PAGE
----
An Amputee Loses Dogged Legal Fight Over Eviction : * Handicap: A municipal judge bases his ruling not on the terrier that hauls the student to class but on student’s name not being on the apartment lease.


Orange Coast College student Jeff Smithling, an amputee who relies on his dog to pull him to class, said he might have to quit school and move out of the county after a Municipal Court judge upheld an apartment manager’s decision to evict him.

Municipal Judge Edward L. Laird decided Friday that Smithling, his three roommates and his dog, Lightning, must leave Villa Marseilles apartments on Bristol Street in Santa Ana.

Smithling and his fiancee, Trisha Langley, have been fighting the eviction notice, which came after neighbors complained about his dog, an American Staffordshire terrier and member of the pit bull family.

The dog, however, was not at the center of Laird’s ruling Friday. It stated that Smithling has no legal right to live in the apartment because his name is not on the lease. The couple’s two housemates, Deborah Jakubowicz and Tracy Sobek, have also been evicted.


“This is horrible,” Smithling said. “My dog has been used as an excuse against the disabled. I feel it is a blow to the handicapped society.”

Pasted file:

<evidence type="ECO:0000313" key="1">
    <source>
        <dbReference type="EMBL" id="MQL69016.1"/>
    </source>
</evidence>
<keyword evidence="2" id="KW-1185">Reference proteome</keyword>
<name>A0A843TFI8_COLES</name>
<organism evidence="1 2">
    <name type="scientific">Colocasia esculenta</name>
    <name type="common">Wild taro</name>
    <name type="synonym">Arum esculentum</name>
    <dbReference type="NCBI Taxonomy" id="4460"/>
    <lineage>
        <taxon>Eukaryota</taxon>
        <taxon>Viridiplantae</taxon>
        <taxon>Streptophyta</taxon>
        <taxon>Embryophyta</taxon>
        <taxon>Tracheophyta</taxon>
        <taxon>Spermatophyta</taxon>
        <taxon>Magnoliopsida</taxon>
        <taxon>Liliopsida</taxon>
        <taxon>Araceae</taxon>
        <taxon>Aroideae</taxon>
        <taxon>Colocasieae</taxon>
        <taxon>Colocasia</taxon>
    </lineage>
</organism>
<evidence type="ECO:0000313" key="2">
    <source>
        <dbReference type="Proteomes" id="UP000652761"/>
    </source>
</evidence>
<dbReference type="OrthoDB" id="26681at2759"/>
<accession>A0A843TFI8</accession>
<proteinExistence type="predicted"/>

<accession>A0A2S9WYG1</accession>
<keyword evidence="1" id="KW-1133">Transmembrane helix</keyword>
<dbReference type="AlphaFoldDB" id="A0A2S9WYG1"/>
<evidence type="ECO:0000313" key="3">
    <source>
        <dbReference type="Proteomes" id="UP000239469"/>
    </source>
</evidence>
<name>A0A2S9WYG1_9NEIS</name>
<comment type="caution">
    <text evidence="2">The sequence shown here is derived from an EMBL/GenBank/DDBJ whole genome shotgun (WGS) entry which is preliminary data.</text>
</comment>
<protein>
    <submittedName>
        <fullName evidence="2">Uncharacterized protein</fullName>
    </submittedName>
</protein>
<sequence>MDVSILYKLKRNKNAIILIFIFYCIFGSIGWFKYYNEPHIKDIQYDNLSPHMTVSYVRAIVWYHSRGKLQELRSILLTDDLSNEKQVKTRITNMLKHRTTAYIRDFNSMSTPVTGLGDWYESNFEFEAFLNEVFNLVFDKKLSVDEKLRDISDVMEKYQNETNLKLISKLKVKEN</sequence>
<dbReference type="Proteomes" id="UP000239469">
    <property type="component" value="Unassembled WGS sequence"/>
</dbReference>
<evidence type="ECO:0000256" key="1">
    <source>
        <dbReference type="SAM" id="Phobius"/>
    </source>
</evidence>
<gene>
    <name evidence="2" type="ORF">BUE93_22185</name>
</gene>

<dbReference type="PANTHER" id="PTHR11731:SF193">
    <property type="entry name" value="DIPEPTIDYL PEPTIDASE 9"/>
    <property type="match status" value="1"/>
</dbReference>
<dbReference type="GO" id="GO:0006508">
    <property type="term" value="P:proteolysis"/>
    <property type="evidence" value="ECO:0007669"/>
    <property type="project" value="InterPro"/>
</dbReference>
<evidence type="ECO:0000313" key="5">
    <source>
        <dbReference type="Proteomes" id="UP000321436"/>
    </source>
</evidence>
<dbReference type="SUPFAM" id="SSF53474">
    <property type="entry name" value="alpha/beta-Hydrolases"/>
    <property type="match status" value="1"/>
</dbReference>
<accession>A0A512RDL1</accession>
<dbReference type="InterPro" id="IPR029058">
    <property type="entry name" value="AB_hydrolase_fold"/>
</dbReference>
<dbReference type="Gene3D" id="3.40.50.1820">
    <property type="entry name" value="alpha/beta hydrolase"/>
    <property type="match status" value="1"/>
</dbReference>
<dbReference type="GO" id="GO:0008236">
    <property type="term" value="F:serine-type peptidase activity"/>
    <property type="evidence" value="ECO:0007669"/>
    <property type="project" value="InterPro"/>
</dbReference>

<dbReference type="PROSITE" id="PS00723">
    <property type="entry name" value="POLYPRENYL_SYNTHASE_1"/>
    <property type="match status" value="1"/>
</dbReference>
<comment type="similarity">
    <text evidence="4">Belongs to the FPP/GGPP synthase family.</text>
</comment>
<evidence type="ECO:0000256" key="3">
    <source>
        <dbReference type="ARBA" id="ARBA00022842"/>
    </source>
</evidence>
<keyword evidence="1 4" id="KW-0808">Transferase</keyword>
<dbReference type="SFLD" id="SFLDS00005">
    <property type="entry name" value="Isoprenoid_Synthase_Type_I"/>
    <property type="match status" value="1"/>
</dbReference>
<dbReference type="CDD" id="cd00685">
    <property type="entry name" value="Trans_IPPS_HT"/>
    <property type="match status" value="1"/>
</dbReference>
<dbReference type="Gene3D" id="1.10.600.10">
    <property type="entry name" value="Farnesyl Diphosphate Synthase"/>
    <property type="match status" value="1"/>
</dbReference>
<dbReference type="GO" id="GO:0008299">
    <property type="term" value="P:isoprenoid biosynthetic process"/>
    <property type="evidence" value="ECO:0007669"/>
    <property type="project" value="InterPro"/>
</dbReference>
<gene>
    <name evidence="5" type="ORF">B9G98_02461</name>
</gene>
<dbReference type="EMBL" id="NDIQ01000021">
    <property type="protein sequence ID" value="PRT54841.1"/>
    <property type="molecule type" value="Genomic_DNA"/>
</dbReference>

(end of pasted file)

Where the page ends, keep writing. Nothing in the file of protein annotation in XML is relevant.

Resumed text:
Smithling, who had both legs amputated because of a lifelong arthritic disease, relies on Lightning to get to his classes. The dog pulls Smithling along on a skateboard, much like a sled dog.

Smithling said he does not know whether he can afford an apartment in the county close enough to the college campus that Lightning can continue to pull him to classes. And the college freshman said his $630 monthly disability check is not enough to cover most rentals.

“I want to go to school badly,” Smithling said. “But they have made it almost impossible for me to get anywhere. I just can’t find a place. I don’t know what I’m going to do. I wish somebody can, please, help me.”


Langley said they have received several offers from apartment managers outside of the college area. But she said the locations are too far for Smithling to travel.

Last month, apartment manager Shirley Stephenson sent Smithling an eviction notice when neighbors complained about Lightning. Although the apartment complex allows pets, neighbors told management that they do not like being near Smithling’s dog, an attorney for the complex said.

Smithling, 29, had asked the courts to dismiss the eviction, saying the notice discriminated against him as a disabled person, since Lightning represents his only source of transportation.